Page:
40 hours of travel for 80 hours in Kenya. The trip was positive and productive. I booked the flights with 2 weeks notice and had no appointments lined up. Even with such short notice, each day was full of impactful meetings and incredible opportunities. Everyone we met were willing to help and eager to see what we will be able to build.
We met a new organization, Rizikisource, that is already collecting the resumes of people with disabilities in order to begin finding work for them. Zalego will be able to provide computer training in any area we require, basic typing, PHP, Python, or Cisco training. Friends, some new and some old, were able to share valuable insights and introductions. We were really blessed to find some of the right people with such short notice and such little time to get together.
It was also really fun being back in Nairobi. It’s been ten years, but I met with some people who assumed I still lived in Kenya. I immediately felt like I was tricking them with my Kenyan accent and nonchalant shang and Swahili, but was later told I should appreciate being able to still communicate effectively after being gone for so long. The city has changed, taller buildings with more glass, and clearer skies; the result of nicer vehicles on the road. The people are the same, hospitable and caring. The samosas are still tasty.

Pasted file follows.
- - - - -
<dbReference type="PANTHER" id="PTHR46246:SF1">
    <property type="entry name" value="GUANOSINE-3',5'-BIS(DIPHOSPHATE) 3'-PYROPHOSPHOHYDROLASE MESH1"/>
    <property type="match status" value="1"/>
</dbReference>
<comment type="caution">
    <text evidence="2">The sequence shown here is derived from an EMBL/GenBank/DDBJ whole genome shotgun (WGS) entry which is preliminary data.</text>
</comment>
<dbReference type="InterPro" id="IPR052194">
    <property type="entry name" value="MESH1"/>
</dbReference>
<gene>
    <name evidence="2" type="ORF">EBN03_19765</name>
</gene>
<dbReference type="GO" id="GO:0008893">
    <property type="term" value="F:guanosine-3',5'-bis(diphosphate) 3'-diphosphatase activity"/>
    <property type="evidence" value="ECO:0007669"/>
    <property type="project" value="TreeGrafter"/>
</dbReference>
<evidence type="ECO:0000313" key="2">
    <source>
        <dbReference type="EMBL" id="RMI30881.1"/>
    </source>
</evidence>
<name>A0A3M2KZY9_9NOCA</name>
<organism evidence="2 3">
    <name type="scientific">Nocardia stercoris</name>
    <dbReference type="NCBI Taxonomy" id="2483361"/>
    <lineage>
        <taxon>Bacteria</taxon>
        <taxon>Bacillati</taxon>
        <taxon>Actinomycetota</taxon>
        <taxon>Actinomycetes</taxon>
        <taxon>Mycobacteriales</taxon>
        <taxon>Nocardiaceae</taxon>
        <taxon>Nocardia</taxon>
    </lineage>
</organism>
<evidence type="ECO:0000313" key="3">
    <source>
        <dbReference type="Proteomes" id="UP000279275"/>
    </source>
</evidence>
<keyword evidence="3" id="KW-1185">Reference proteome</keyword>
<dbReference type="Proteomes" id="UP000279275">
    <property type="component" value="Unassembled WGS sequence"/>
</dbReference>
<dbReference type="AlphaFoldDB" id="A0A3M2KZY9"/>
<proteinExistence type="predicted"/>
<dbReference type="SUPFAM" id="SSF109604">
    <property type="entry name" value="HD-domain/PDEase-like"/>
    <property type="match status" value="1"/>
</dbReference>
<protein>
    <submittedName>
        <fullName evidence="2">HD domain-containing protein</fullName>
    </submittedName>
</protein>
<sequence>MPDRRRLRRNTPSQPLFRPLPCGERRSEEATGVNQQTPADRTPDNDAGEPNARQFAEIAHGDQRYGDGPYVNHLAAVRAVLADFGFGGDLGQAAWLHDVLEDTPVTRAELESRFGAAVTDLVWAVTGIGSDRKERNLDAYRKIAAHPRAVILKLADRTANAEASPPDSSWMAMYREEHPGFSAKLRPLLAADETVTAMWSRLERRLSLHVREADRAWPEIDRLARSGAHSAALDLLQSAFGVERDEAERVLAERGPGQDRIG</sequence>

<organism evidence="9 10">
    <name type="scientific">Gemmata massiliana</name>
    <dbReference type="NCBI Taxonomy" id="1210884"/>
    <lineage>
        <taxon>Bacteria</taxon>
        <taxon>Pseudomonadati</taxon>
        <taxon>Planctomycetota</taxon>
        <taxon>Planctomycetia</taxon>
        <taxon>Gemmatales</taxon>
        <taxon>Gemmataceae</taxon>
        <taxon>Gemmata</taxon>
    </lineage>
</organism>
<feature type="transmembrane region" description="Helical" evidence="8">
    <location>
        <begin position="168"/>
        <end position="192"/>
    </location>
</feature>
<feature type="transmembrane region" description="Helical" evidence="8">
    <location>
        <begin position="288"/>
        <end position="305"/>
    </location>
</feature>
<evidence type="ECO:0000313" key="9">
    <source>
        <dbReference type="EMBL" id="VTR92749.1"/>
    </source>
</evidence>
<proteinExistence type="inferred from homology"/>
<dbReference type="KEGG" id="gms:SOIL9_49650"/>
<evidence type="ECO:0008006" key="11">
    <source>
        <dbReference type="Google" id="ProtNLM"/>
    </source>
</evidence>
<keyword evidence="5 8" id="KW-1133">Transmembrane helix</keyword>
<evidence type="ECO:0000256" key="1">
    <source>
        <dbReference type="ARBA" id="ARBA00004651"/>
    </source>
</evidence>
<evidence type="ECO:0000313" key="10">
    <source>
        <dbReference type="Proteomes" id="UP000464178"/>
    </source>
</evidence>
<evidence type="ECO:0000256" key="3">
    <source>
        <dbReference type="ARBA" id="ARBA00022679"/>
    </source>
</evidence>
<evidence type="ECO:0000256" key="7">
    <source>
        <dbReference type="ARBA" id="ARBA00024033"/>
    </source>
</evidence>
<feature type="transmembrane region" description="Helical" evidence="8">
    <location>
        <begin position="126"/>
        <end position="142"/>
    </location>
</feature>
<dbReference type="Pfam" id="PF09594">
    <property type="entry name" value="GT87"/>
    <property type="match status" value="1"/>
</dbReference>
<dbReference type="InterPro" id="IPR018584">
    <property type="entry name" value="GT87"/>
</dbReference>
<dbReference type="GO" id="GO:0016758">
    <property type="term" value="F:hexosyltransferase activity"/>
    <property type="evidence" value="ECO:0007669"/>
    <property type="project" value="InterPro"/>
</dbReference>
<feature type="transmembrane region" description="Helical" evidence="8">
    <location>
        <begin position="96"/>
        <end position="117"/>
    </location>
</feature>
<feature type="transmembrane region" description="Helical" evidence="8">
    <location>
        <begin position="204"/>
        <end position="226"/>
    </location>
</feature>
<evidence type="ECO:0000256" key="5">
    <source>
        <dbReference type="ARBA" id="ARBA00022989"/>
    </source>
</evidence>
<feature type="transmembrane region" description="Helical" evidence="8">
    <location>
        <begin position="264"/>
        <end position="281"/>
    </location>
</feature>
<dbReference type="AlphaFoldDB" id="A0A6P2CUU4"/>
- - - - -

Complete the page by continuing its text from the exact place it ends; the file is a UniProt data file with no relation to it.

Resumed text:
A business called The Final Step
Cure was the first step, hospitals to provide life saving and life changing surgeries. Education is the next step, learning and skills, often left unused without jobs. We have helped build a school for children with disabilities, but we realized there are many more organizations serving the educational needs, even of the disabled community, than there are creating jobs. So, we’re focusing instead on the final step, employment.
We understand how important and dignifying a job is, especially for a community that sees twice the unemployment rate of the often high national averages. That was the point of this trip, to begin taking strides toward testing our assumptions and getting started building a business to provide thousands of jobs.
The trip was both tiring and refreshing, exhausting hours juxtaposed with the excitement of this important work being affirmed and validated. Someone asked if I felt called to this; undoubtedly, yes.